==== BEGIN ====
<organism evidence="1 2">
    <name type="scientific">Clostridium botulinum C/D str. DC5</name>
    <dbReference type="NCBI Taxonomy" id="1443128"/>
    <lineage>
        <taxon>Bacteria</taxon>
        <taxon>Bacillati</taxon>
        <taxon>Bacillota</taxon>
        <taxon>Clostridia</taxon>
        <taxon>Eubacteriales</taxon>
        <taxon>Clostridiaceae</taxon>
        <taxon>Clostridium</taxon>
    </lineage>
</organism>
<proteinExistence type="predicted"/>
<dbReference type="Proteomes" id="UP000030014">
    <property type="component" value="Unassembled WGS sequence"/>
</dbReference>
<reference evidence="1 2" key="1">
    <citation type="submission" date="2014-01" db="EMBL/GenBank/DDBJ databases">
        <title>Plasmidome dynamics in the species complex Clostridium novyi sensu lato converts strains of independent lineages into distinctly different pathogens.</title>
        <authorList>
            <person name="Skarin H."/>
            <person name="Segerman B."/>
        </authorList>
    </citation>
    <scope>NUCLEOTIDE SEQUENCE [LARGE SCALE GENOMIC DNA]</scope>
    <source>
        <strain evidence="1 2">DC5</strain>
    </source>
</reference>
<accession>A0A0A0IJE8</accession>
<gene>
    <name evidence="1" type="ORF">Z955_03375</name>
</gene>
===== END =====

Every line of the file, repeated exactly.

<organism evidence="1 2">
    <name type="scientific">Clostridium botulinum C/D str. DC5</name>
    <dbReference type="NCBI Taxonomy" id="1443128"/>
    <lineage>
        <taxon>Bacteria</taxon>
        <taxon>Bacillati</taxon>
        <taxon>Bacillota</taxon>
        <taxon>Clostridia</taxon>
        <taxon>Eubacteriales</taxon>
        <taxon>Clostridiaceae</taxon>
        <taxon>Clostridium</taxon>
    </lineage>
</organism>
<proteinExistence type="predicted"/>
<dbReference type="Proteomes" id="UP000030014">
    <property type="component" value="Unassembled WGS sequence"/>
</dbReference>
<reference evidence="1 2" key="1">
    <citation type="submission" date="2014-01" db="EMBL/GenBank/DDBJ databases">
        <title>Plasmidome dynamics in the species complex Clostridium novyi sensu lato converts strains of independent lineages into distinctly different pathogens.</title>
        <authorList>
            <person name="Skarin H."/>
            <person name="Segerman B."/>
        </authorList>
    </citation>
    <scope>NUCLEOTIDE SEQUENCE [LARGE SCALE GENOMIC DNA]</scope>
    <source>
        <strain evidence="1 2">DC5</strain>
    </source>
</reference>
<accession>A0A0A0IJE8</accession>
<gene>
    <name evidence="1" type="ORF">Z955_03375</name>
</gene>